In the world of Blakes 7 fandom, there are many hotly debated issues, but the end of the series is particularly divisive. There are many fans who feel let down by the fact that everyone (debatably) died and that the evil Federation ‘won’. Personally, I have always been happy, although obviously also devastated, that it ended in such a strong way; I would have hated for the series to drag on too long and then just fizzle out. I have posed the question before – if it had had a happier ending, would I still be obsessed with it forty years later?
However, this isn’t an essay about Blakes 7; I’ve just used that for illustrative purposes. My real aim is to talk about the nature of failure and to determine whether I should feel more disturbed by my failures (they are many). It seems, even before the rise of social media, that we have been increasingly encouraged to sanitise our failings and the word “fail” itself has been demonised. The mantra nowadays seems to be “praise the successes, gloss over the failings”. I, for one, am beginning to wonder if this is really wise.
This has been on my mind over the weekend because I have been watching YouTube videos by someone who writes, self-publishes, and also has a business advising other writers about planning their work/lives. The channel is Heart Breathings, if you would like to check her out; I’d say she does about 50% good commonsense and advice and 50% hustle, and there are a lot of YouTube channels out there with much more hustle. I will come clean and admit I watch a lot of YouTube videos in search of inspiration about tackling my own lackadaisical approach to planning. You have my permission to question whether watching YouTube videos is a sensible way of dealing with a lack of enthusiasm and determination or whether it is yet more procrastination.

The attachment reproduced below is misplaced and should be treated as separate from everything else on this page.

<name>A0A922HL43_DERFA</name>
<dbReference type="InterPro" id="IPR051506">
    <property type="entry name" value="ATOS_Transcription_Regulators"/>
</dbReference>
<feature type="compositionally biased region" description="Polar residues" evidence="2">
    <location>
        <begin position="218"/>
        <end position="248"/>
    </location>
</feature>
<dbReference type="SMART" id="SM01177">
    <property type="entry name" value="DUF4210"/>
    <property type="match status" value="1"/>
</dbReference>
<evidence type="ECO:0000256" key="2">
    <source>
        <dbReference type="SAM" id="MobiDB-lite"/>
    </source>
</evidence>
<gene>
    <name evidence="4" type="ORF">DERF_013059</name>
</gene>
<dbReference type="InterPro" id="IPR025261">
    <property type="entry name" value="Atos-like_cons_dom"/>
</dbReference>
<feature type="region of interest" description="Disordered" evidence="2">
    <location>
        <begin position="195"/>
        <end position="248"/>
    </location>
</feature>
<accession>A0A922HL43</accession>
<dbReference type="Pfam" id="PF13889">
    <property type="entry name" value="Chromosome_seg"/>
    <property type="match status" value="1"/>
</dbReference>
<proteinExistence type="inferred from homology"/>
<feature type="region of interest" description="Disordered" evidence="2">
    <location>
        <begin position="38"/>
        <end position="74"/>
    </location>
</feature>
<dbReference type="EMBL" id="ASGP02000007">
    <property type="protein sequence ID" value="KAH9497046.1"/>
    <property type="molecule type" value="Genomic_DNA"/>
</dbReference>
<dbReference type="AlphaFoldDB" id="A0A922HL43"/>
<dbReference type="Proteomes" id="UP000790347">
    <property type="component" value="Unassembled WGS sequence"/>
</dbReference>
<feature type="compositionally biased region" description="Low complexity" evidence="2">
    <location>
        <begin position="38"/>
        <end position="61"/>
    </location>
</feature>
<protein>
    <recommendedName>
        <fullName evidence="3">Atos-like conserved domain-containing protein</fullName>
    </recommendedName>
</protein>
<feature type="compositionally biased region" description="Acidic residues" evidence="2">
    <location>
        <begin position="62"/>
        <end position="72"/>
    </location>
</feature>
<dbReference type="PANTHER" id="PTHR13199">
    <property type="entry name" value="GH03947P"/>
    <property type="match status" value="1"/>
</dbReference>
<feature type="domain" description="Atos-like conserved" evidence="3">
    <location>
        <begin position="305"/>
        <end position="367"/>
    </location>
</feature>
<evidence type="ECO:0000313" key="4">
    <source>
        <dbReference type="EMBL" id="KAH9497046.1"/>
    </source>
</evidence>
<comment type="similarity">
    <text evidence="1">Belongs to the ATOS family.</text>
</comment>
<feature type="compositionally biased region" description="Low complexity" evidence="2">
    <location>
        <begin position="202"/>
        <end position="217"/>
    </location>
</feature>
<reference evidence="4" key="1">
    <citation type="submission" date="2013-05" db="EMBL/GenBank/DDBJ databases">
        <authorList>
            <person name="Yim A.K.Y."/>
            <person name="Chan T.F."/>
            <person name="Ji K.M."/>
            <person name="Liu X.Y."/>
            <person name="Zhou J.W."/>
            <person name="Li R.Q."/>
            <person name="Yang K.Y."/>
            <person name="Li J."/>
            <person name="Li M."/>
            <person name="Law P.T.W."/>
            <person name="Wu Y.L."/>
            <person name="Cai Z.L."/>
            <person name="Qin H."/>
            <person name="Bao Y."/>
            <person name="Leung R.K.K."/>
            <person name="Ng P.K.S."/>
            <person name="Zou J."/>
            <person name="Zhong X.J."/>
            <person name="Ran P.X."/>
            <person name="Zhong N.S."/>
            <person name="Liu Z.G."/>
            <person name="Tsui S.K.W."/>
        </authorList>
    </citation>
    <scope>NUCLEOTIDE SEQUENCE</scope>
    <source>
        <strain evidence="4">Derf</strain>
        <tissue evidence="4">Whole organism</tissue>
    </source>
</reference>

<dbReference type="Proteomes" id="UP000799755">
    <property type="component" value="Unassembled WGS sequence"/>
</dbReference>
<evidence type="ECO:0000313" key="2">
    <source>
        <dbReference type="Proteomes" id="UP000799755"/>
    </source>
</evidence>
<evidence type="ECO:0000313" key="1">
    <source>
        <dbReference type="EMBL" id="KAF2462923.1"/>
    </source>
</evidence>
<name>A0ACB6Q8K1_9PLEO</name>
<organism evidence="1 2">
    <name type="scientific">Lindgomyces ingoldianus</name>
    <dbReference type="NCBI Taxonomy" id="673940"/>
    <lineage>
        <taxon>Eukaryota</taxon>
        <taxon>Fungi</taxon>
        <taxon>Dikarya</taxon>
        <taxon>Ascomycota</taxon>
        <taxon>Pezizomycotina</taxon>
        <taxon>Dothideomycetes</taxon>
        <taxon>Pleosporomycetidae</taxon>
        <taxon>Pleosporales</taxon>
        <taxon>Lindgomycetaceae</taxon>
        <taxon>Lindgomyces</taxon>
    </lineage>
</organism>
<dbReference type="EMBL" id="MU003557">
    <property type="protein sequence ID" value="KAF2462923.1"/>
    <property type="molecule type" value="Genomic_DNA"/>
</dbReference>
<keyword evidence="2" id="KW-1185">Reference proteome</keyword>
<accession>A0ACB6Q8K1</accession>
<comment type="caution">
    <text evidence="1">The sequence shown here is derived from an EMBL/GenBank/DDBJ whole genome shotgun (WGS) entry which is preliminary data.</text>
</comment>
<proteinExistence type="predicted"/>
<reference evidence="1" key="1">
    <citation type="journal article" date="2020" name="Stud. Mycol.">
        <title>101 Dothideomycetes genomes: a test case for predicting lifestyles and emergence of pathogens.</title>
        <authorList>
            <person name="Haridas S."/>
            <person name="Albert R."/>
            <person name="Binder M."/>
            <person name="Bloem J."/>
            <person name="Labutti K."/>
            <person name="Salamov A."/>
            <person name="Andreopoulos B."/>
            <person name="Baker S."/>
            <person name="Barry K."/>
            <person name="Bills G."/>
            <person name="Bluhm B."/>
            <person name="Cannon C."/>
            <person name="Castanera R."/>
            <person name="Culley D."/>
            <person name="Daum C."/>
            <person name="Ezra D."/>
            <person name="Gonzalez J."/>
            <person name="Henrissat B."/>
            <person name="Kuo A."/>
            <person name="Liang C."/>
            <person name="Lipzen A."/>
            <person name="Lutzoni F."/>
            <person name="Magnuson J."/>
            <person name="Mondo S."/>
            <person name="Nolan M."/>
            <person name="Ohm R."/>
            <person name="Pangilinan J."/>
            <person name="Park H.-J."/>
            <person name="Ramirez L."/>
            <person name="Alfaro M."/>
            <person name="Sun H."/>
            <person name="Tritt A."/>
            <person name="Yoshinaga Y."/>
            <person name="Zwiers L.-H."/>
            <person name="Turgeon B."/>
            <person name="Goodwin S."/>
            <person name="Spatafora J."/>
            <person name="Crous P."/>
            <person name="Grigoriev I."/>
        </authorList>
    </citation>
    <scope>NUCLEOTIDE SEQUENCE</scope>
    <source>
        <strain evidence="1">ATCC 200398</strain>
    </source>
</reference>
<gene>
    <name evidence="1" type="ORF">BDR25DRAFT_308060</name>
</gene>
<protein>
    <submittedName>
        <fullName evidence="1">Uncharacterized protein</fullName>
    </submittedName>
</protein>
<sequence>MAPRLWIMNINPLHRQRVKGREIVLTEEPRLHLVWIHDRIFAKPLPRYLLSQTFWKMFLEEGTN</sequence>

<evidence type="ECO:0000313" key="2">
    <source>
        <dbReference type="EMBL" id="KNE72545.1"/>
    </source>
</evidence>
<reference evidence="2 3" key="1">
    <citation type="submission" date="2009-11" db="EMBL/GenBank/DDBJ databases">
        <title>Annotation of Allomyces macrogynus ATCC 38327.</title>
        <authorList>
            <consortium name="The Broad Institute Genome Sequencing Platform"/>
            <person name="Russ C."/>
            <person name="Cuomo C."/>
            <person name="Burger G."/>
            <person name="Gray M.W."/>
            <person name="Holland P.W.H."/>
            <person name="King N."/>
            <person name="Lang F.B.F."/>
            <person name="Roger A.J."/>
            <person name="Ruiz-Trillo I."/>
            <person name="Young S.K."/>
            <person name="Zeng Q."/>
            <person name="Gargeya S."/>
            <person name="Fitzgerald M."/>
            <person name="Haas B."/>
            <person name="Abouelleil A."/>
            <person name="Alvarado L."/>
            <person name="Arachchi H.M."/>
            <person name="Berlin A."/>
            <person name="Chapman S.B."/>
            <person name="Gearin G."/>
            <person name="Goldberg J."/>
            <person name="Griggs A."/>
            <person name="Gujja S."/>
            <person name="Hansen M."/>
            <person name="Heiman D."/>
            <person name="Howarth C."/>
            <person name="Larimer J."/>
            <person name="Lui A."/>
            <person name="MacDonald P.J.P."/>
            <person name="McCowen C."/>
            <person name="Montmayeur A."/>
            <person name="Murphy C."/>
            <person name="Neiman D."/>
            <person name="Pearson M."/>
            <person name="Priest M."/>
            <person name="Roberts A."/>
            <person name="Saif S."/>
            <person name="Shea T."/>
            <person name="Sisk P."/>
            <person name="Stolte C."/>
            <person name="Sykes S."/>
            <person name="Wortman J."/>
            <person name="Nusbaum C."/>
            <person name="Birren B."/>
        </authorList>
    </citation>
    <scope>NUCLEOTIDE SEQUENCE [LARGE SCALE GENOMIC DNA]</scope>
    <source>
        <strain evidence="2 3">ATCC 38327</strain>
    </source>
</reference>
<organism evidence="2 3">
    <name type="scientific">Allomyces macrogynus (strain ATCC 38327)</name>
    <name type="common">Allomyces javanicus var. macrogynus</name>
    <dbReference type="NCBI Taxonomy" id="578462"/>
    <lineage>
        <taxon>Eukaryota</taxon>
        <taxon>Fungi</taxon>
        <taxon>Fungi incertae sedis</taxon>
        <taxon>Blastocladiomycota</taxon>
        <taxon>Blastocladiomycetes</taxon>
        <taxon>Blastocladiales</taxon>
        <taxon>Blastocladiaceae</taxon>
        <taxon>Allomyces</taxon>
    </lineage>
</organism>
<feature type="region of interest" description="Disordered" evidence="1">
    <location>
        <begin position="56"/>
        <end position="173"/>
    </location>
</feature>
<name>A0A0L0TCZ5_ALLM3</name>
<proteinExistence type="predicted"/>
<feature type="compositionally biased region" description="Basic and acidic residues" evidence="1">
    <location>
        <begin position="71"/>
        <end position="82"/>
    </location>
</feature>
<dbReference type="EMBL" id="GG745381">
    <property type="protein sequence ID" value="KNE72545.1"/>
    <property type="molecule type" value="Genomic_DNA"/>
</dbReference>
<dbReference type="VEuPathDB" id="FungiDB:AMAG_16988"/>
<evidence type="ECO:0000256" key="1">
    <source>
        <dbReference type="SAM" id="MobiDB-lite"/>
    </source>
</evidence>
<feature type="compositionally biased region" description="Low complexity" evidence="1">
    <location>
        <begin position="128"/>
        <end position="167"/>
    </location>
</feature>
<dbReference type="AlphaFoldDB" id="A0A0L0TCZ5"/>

I watched one particular video in which this writer and her buddy had a writing retreat and I found myself wondering about the fact that she didn’t meet the targets she set herself. Now, she is heavily pregnant which would definitely affect her ability to work, and the word count goals she had set at the beginning of the break seemed incredibly high to me. Although the first day was mainly travel, she was already far behind her target at the end of it and I wondered why she didn’t revise her target based on that fact. It is fine and dandy to forgive yourself for not achieving your targets, but you need to be realistic when you decide whether you can catch up over a set amount of time, and if you can’t, you will need to lower your expectations.
One of the most interesting things my weekend’s viewing has me thinking is that I should care more when I fail. If failure doesn’t upset me, then what I was trying to do wasn’t important in the first place. I’ll be honest: I’m getting on, I don’t have time to be doing things that I don’t care about. Failure is a feeling, as are success, love, and hunger. Why would I waste my remaining days ignoring such feelings or, worse, not feeling them at all? To a certain extent, we judge which things we care deeply about not only by how happy we are when we succeed, but also by how we feel when we fail at them. When something is important to us, the stakes are automatically higher. We can shrug off a disparaging comment from a stranger far more easily than the same comment from someone we know and admire.